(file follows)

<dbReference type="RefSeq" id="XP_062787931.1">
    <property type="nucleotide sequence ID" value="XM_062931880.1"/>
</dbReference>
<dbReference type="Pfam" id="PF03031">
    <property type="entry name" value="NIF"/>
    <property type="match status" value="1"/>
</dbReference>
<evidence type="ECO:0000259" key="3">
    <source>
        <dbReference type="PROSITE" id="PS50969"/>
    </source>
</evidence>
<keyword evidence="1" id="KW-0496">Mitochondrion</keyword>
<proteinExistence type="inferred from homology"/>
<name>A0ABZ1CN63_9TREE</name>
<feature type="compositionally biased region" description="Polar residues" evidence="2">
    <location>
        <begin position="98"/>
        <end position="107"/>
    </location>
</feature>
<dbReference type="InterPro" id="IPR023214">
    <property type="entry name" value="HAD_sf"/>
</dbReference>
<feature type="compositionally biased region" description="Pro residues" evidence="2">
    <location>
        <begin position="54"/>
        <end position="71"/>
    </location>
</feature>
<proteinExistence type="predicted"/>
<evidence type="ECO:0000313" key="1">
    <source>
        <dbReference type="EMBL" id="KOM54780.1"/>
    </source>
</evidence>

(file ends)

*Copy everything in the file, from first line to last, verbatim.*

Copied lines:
<dbReference type="RefSeq" id="XP_062787931.1">
    <property type="nucleotide sequence ID" value="XM_062931880.1"/>
</dbReference>
<dbReference type="Pfam" id="PF03031">
    <property type="entry name" value="NIF"/>
    <property type="match status" value="1"/>
</dbReference>
<evidence type="ECO:0000259" key="3">
    <source>
        <dbReference type="PROSITE" id="PS50969"/>
    </source>
</evidence>
<keyword evidence="1" id="KW-0496">Mitochondrion</keyword>
<proteinExistence type="inferred from homology"/>
<name>A0ABZ1CN63_9TREE</name>
<feature type="compositionally biased region" description="Polar residues" evidence="2">
    <location>
        <begin position="98"/>
        <end position="107"/>
    </location>
</feature>
<dbReference type="InterPro" id="IPR023214">
    <property type="entry name" value="HAD_sf"/>
</dbReference>
<feature type="compositionally biased region" description="Pro residues" evidence="2">
    <location>
        <begin position="54"/>
        <end position="71"/>
    </location>
</feature>
<proteinExistence type="predicted"/>
<evidence type="ECO:0000313" key="1">
    <source>
        <dbReference type="EMBL" id="KOM54780.1"/>
    </source>
</evidence>